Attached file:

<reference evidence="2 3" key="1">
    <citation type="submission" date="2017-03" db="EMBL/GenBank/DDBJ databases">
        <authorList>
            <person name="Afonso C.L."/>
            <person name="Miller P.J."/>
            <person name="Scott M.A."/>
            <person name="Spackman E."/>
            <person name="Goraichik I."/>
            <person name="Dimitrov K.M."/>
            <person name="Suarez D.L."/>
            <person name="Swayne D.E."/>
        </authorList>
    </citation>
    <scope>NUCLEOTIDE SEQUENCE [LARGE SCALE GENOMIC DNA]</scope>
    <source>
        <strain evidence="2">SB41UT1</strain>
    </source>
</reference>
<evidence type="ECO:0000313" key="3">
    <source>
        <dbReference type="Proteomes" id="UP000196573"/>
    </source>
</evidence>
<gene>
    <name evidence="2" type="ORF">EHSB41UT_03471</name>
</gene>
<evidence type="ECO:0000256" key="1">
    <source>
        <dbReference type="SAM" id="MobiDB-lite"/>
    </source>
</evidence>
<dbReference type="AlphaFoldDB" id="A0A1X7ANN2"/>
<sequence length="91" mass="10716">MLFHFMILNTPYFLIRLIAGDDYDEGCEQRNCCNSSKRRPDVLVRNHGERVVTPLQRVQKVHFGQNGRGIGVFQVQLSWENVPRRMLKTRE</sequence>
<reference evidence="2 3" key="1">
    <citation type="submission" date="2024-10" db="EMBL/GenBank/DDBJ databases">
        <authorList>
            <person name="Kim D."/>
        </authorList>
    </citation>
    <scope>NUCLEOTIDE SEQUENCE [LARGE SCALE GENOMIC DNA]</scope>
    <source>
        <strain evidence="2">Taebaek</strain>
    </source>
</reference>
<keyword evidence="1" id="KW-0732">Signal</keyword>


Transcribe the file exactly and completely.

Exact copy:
<reference evidence="2 3" key="1">
    <citation type="submission" date="2017-03" db="EMBL/GenBank/DDBJ databases">
        <authorList>
            <person name="Afonso C.L."/>
            <person name="Miller P.J."/>
            <person name="Scott M.A."/>
            <person name="Spackman E."/>
            <person name="Goraichik I."/>
            <person name="Dimitrov K.M."/>
            <person name="Suarez D.L."/>
            <person name="Swayne D.E."/>
        </authorList>
    </citation>
    <scope>NUCLEOTIDE SEQUENCE [LARGE SCALE GENOMIC DNA]</scope>
    <source>
        <strain evidence="2">SB41UT1</strain>
    </source>
</reference>
<evidence type="ECO:0000313" key="3">
    <source>
        <dbReference type="Proteomes" id="UP000196573"/>
    </source>
</evidence>
<gene>
    <name evidence="2" type="ORF">EHSB41UT_03471</name>
</gene>
<evidence type="ECO:0000256" key="1">
    <source>
        <dbReference type="SAM" id="MobiDB-lite"/>
    </source>
</evidence>
<dbReference type="AlphaFoldDB" id="A0A1X7ANN2"/>
<sequence length="91" mass="10716">MLFHFMILNTPYFLIRLIAGDDYDEGCEQRNCCNSSKRRPDVLVRNHGERVVTPLQRVQKVHFGQNGRGIGVFQVQLSWENVPRRMLKTRE</sequence>
<reference evidence="2 3" key="1">
    <citation type="submission" date="2024-10" db="EMBL/GenBank/DDBJ databases">
        <authorList>
            <person name="Kim D."/>
        </authorList>
    </citation>
    <scope>NUCLEOTIDE SEQUENCE [LARGE SCALE GENOMIC DNA]</scope>
    <source>
        <strain evidence="2">Taebaek</strain>
    </source>
</reference>
<keyword evidence="1" id="KW-0732">Signal</keyword>